Political & Legal stability: Even though, the role of the State is not irrelevant for an International Arbitration, conducting a commercial or an investment arbitration proceeding in a country where there is a civil war or there is an issue of security, is difficult. More over the stability of the legal procedure and legislations have direct connections in any country. Hence if the political stability is not there in a country, the legal stability may also be doubtful. Hence parties should choose an International arbitral centre situated in a politically and legally stable country.
Approach of Supervising Courts towards Arbitration: The arbitral Institution may be efficient, less expensive, with modern Rules etc., but if the supervising courts in that Jurisdiction is interfering into all the awards then the finality of an arbitral award will be under question. The most important favourable point for a successful arbitral Institution is the pro-arbitration supervising courts. If the supervising courts are pro arbitration then the interim awards, interim orders and challenge proceedings will conclude in the fair and expeditious manner. Hence the approach of the supervising courts is an important point while selecting an arbitral Institution.
Representation of Foreign lawyers: All leading International arbitral Institutions and their countries do not restrict the representation by foreign arbitration lawyers in the arbitral proceedings. Because if there are any restrictions to such appearance by foreign lawyers that will surely make the arbitral proceedings complex. The party should have the full autonomy to choose who should represent them in the arbitral proceedings. Hence the parties should consider the point whether the foreign lawyers are allowed to appear in the arbitration proceedings or not.
S. Ravi Shankar, Senior Partner – Law Senate Law Firm – India
Victor P Leginsky, Chartered Arbitrator from Dubai
Christopher Grout, Registrar, Qatar International Court and Dispute Resolution Centre
Ruth Stackpool, Hong Kong International Arbitration Centre (HKIAC)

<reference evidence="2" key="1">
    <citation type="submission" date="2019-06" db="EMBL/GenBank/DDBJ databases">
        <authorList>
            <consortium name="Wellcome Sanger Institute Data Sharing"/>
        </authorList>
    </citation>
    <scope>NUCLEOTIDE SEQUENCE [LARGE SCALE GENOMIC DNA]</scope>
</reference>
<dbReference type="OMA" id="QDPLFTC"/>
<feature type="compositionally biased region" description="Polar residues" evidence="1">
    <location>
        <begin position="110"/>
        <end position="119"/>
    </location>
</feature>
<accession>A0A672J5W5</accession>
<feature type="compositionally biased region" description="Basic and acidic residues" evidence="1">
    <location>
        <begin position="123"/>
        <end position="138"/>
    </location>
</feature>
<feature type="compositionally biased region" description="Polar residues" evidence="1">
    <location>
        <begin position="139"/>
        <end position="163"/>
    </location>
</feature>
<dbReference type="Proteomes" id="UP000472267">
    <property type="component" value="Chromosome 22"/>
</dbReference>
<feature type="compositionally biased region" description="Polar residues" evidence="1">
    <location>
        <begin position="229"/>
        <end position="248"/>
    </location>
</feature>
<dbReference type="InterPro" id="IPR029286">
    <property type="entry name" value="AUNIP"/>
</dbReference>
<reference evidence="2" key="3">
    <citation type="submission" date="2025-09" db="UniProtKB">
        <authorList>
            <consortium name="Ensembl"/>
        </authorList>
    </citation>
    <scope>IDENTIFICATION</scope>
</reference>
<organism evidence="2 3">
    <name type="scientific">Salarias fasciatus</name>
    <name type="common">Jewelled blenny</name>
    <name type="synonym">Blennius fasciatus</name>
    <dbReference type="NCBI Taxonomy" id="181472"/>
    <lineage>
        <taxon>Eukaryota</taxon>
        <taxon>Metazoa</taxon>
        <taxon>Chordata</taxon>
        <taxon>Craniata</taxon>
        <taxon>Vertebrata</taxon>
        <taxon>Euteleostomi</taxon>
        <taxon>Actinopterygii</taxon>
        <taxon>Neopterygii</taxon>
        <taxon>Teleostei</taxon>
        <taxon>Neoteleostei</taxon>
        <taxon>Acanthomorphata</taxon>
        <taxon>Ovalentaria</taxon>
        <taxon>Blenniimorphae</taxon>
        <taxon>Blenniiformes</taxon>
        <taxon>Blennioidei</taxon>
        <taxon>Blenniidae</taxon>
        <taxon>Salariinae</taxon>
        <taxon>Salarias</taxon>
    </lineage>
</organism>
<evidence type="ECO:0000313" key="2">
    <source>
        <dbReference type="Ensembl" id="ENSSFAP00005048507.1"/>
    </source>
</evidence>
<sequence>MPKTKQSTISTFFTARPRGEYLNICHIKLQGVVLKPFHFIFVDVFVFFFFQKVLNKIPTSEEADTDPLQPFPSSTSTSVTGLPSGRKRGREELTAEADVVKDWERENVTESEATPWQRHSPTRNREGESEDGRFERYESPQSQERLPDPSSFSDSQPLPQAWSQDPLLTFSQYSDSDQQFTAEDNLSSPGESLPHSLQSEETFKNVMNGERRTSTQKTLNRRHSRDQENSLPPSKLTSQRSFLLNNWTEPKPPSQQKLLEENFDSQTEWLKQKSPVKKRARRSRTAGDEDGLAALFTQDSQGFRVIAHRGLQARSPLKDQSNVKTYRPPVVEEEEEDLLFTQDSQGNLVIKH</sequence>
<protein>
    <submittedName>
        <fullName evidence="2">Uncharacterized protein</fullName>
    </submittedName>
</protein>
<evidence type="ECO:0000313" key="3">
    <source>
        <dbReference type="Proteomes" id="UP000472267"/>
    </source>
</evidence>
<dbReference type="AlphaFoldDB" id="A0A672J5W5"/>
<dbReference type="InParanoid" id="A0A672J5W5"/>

Sami Houerbi, ICC Dispute Resolution service
Dr. Tarek Fouad A Riad, Chairman of Dubai International Arbitration Centre Executive Committee (DIAC)
Benjamin F. Hughes Independent Arbitrator and Mediator
Dr. Habib Al Mulla, Vice Chairman, DIAC Board of Trustees
Derrick Dale QC, Barrister, Fountain Court
Alec Emmerson, Consultant, Clyde and Co, Middle East Disputes Expert
Pierre Heitzmann, Of Counsel, Jones Day
James Fox, Senior Associate, Clyde & Co.
Nassif BouMalhab, Partner, Clyde & Co.
Heba Osman, Partner, Ibrahim Law Firm
Nicholas Gould, Partner, Fenwick Elliott LLP
Halil Ercüment Erdem, Senior Partner, Erdem & Erdem Law Office, Turkey, Professor(E.) of Commercial Law, Galatasaray University
Nebahat Arslan, Head of Dispute Resolution & Litigation, Blavo and Co Solicitors
Patrick McPherson, Senior Legal Adviser - Construction, Dubai, Transport Company LLC
Matthew J. Christensen, Senior Foreign Attorney, International Arbitration & Litigation Practice Group, Bae, Kim & Lee
Inam Y. Siddiqui, General Counsel, GE Oil & Gas
Sameer Huda, Head of Corporate, Hadef & Partners
Melissa Quai Currie, Dispute Resolution Partner, Hadef & Partners
Paul Menzies QC, Barrister, Mediator and Arbitrator, 12 Wentworth Selborne Chambers
Mr. S. Ravi Shankar, International & Domestic Arbitration lawyer & Senior Partner Law Senate law firm has given a presentation on “Points To Remember While Choosing an International Arbitral Institution” at 03rd International Arbitration Summit organized by Wolters Kluwer, Hong Kong.